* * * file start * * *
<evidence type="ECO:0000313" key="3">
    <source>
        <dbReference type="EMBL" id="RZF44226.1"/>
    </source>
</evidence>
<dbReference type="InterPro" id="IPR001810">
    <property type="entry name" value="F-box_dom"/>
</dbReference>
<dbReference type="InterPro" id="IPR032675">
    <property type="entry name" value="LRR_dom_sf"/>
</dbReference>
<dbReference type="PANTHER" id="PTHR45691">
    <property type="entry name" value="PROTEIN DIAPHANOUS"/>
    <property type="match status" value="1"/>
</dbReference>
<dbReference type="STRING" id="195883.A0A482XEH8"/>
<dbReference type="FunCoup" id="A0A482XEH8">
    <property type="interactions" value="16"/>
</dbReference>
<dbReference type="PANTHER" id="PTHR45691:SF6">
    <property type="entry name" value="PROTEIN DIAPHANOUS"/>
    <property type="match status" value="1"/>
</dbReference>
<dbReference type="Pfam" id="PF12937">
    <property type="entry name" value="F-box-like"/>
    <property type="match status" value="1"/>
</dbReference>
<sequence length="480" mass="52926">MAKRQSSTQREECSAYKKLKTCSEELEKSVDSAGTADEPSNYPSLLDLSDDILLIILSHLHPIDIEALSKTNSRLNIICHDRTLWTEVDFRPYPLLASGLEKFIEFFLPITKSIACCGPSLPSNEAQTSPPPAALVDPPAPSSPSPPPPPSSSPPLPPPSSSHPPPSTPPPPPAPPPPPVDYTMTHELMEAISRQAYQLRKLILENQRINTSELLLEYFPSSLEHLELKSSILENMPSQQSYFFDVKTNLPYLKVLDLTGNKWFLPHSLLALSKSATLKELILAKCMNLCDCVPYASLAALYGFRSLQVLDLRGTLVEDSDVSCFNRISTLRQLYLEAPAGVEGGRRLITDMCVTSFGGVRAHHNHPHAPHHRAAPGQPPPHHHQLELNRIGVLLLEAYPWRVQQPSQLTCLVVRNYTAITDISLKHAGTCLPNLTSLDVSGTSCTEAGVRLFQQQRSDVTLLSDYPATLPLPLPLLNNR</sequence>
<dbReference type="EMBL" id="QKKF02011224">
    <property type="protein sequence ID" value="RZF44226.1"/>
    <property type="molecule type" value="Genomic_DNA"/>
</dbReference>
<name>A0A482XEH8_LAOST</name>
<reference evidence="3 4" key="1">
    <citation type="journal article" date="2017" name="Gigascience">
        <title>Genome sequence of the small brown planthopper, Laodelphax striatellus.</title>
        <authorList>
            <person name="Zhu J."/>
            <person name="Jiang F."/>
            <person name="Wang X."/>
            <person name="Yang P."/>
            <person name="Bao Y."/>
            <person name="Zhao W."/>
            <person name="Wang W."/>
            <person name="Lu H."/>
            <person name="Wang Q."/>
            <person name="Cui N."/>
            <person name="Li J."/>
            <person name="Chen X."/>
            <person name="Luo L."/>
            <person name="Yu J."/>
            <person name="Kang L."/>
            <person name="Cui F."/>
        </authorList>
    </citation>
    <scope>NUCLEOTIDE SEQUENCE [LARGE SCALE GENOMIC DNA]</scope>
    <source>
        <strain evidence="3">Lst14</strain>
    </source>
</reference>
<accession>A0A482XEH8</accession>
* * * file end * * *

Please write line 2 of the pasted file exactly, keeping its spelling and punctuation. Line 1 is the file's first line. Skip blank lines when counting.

    <source>